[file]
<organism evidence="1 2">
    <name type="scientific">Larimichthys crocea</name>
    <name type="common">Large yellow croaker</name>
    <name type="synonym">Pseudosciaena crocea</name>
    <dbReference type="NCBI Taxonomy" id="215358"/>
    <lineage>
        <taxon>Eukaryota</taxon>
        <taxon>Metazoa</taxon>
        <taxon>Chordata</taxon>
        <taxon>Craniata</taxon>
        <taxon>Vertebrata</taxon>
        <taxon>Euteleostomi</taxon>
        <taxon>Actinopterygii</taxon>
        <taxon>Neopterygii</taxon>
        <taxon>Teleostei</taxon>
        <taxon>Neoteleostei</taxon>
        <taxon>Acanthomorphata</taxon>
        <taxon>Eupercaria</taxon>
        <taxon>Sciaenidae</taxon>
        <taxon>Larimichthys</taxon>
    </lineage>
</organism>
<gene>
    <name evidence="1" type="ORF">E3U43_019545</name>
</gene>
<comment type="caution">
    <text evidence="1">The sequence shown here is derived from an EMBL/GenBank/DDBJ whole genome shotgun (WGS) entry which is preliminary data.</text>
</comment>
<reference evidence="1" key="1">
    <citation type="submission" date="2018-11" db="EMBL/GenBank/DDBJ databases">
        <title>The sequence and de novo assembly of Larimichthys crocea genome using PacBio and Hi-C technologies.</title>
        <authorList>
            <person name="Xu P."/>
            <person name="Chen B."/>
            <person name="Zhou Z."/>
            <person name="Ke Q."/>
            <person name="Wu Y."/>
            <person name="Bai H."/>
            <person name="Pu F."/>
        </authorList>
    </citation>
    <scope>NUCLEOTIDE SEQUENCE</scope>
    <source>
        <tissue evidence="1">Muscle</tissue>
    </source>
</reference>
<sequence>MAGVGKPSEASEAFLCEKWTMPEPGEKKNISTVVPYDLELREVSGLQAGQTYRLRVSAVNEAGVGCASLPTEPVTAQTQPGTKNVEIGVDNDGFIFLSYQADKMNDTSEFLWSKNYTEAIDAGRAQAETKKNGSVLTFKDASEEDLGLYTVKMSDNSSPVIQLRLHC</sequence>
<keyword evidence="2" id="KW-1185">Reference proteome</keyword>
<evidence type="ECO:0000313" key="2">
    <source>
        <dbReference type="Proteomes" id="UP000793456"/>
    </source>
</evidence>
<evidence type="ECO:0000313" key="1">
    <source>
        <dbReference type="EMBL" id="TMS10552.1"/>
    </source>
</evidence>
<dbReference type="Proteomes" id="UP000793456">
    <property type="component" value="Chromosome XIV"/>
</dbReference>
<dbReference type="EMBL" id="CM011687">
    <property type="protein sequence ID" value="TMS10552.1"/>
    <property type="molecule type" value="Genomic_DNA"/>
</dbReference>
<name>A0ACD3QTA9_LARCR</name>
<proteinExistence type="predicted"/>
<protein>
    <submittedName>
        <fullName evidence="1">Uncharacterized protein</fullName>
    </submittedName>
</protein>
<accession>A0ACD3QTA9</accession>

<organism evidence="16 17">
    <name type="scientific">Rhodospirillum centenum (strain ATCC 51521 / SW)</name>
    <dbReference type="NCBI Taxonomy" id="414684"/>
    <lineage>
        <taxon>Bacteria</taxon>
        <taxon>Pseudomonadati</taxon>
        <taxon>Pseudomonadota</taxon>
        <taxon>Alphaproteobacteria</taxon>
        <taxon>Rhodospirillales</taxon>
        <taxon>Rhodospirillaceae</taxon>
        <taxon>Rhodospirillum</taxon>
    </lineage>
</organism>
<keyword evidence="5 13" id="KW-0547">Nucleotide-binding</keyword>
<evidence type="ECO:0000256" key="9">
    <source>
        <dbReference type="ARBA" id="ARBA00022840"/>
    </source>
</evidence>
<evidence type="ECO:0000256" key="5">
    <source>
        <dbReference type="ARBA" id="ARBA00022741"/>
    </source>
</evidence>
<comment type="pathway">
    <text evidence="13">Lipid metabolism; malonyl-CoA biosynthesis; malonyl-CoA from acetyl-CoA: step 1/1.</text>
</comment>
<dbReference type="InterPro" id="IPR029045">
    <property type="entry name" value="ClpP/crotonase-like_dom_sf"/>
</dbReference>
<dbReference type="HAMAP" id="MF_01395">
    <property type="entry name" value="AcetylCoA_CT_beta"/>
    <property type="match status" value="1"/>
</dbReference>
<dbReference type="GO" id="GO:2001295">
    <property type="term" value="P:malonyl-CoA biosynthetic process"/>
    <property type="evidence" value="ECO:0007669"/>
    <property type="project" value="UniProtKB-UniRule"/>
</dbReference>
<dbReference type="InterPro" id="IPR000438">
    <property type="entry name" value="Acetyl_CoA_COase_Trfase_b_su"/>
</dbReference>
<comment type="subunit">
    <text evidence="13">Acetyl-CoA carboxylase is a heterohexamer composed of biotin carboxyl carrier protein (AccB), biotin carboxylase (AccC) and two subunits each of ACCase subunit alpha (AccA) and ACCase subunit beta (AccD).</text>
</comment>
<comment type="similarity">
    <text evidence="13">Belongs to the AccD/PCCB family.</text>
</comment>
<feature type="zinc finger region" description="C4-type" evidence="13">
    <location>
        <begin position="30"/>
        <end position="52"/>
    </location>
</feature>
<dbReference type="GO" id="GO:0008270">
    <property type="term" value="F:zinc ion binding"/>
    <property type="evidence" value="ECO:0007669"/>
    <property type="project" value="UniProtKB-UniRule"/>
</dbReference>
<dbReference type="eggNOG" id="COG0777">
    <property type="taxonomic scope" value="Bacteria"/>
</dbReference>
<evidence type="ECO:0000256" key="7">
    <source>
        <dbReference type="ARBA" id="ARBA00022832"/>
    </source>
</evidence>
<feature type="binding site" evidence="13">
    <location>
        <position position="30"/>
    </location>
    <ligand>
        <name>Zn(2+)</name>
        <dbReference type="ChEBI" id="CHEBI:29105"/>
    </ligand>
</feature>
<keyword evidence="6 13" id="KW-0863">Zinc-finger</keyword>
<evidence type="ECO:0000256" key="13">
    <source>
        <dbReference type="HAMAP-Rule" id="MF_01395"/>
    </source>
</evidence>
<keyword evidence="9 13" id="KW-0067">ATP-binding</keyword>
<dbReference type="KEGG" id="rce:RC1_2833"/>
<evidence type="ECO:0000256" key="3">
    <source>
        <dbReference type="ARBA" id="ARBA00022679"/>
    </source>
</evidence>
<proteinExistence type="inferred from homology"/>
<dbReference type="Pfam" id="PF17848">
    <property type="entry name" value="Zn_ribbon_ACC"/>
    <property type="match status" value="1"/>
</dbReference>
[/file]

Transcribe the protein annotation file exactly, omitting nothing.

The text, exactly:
<organism evidence="1 2">
    <name type="scientific">Larimichthys crocea</name>
    <name type="common">Large yellow croaker</name>
    <name type="synonym">Pseudosciaena crocea</name>
    <dbReference type="NCBI Taxonomy" id="215358"/>
    <lineage>
        <taxon>Eukaryota</taxon>
        <taxon>Metazoa</taxon>
        <taxon>Chordata</taxon>
        <taxon>Craniata</taxon>
        <taxon>Vertebrata</taxon>
        <taxon>Euteleostomi</taxon>
        <taxon>Actinopterygii</taxon>
        <taxon>Neopterygii</taxon>
        <taxon>Teleostei</taxon>
        <taxon>Neoteleostei</taxon>
        <taxon>Acanthomorphata</taxon>
        <taxon>Eupercaria</taxon>
        <taxon>Sciaenidae</taxon>
        <taxon>Larimichthys</taxon>
    </lineage>
</organism>
<gene>
    <name evidence="1" type="ORF">E3U43_019545</name>
</gene>
<comment type="caution">
    <text evidence="1">The sequence shown here is derived from an EMBL/GenBank/DDBJ whole genome shotgun (WGS) entry which is preliminary data.</text>
</comment>
<reference evidence="1" key="1">
    <citation type="submission" date="2018-11" db="EMBL/GenBank/DDBJ databases">
        <title>The sequence and de novo assembly of Larimichthys crocea genome using PacBio and Hi-C technologies.</title>
        <authorList>
            <person name="Xu P."/>
            <person name="Chen B."/>
            <person name="Zhou Z."/>
            <person name="Ke Q."/>
            <person name="Wu Y."/>
            <person name="Bai H."/>
            <person name="Pu F."/>
        </authorList>
    </citation>
    <scope>NUCLEOTIDE SEQUENCE</scope>
    <source>
        <tissue evidence="1">Muscle</tissue>
    </source>
</reference>
<sequence>MAGVGKPSEASEAFLCEKWTMPEPGEKKNISTVVPYDLELREVSGLQAGQTYRLRVSAVNEAGVGCASLPTEPVTAQTQPGTKNVEIGVDNDGFIFLSYQADKMNDTSEFLWSKNYTEAIDAGRAQAETKKNGSVLTFKDASEEDLGLYTVKMSDNSSPVIQLRLHC</sequence>
<keyword evidence="2" id="KW-1185">Reference proteome</keyword>
<evidence type="ECO:0000313" key="2">
    <source>
        <dbReference type="Proteomes" id="UP000793456"/>
    </source>
</evidence>
<evidence type="ECO:0000313" key="1">
    <source>
        <dbReference type="EMBL" id="TMS10552.1"/>
    </source>
</evidence>
<dbReference type="Proteomes" id="UP000793456">
    <property type="component" value="Chromosome XIV"/>
</dbReference>
<dbReference type="EMBL" id="CM011687">
    <property type="protein sequence ID" value="TMS10552.1"/>
    <property type="molecule type" value="Genomic_DNA"/>
</dbReference>
<name>A0ACD3QTA9_LARCR</name>
<proteinExistence type="predicted"/>
<protein>
    <submittedName>
        <fullName evidence="1">Uncharacterized protein</fullName>
    </submittedName>
</protein>
<accession>A0ACD3QTA9</accession>

<organism evidence="16 17">
    <name type="scientific">Rhodospirillum centenum (strain ATCC 51521 / SW)</name>
    <dbReference type="NCBI Taxonomy" id="414684"/>
    <lineage>
        <taxon>Bacteria</taxon>
        <taxon>Pseudomonadati</taxon>
        <taxon>Pseudomonadota</taxon>
        <taxon>Alphaproteobacteria</taxon>
        <taxon>Rhodospirillales</taxon>
        <taxon>Rhodospirillaceae</taxon>
        <taxon>Rhodospirillum</taxon>
    </lineage>
</organism>
<keyword evidence="5 13" id="KW-0547">Nucleotide-binding</keyword>
<evidence type="ECO:0000256" key="9">
    <source>
        <dbReference type="ARBA" id="ARBA00022840"/>
    </source>
</evidence>
<evidence type="ECO:0000256" key="5">
    <source>
        <dbReference type="ARBA" id="ARBA00022741"/>
    </source>
</evidence>
<comment type="pathway">
    <text evidence="13">Lipid metabolism; malonyl-CoA biosynthesis; malonyl-CoA from acetyl-CoA: step 1/1.</text>
</comment>
<dbReference type="InterPro" id="IPR029045">
    <property type="entry name" value="ClpP/crotonase-like_dom_sf"/>
</dbReference>
<dbReference type="HAMAP" id="MF_01395">
    <property type="entry name" value="AcetylCoA_CT_beta"/>
    <property type="match status" value="1"/>
</dbReference>
<dbReference type="GO" id="GO:2001295">
    <property type="term" value="P:malonyl-CoA biosynthetic process"/>
    <property type="evidence" value="ECO:0007669"/>
    <property type="project" value="UniProtKB-UniRule"/>
</dbReference>
<dbReference type="InterPro" id="IPR000438">
    <property type="entry name" value="Acetyl_CoA_COase_Trfase_b_su"/>
</dbReference>
<comment type="subunit">
    <text evidence="13">Acetyl-CoA carboxylase is a heterohexamer composed of biotin carboxyl carrier protein (AccB), biotin carboxylase (AccC) and two subunits each of ACCase subunit alpha (AccA) and ACCase subunit beta (AccD).</text>
</comment>
<comment type="similarity">
    <text evidence="13">Belongs to the AccD/PCCB family.</text>
</comment>
<feature type="zinc finger region" description="C4-type" evidence="13">
    <location>
        <begin position="30"/>
        <end position="52"/>
    </location>
</feature>
<dbReference type="GO" id="GO:0008270">
    <property type="term" value="F:zinc ion binding"/>
    <property type="evidence" value="ECO:0007669"/>
    <property type="project" value="UniProtKB-UniRule"/>
</dbReference>
<dbReference type="eggNOG" id="COG0777">
    <property type="taxonomic scope" value="Bacteria"/>
</dbReference>
<evidence type="ECO:0000256" key="7">
    <source>
        <dbReference type="ARBA" id="ARBA00022832"/>
    </source>
</evidence>
<feature type="binding site" evidence="13">
    <location>
        <position position="30"/>
    </location>
    <ligand>
        <name>Zn(2+)</name>
        <dbReference type="ChEBI" id="CHEBI:29105"/>
    </ligand>
</feature>
<keyword evidence="6 13" id="KW-0863">Zinc-finger</keyword>
<evidence type="ECO:0000256" key="13">
    <source>
        <dbReference type="HAMAP-Rule" id="MF_01395"/>
    </source>
</evidence>
<keyword evidence="9 13" id="KW-0067">ATP-binding</keyword>
<dbReference type="KEGG" id="rce:RC1_2833"/>
<evidence type="ECO:0000256" key="3">
    <source>
        <dbReference type="ARBA" id="ARBA00022679"/>
    </source>
</evidence>
<proteinExistence type="inferred from homology"/>
<dbReference type="Pfam" id="PF17848">
    <property type="entry name" value="Zn_ribbon_ACC"/>
    <property type="match status" value="1"/>
</dbReference>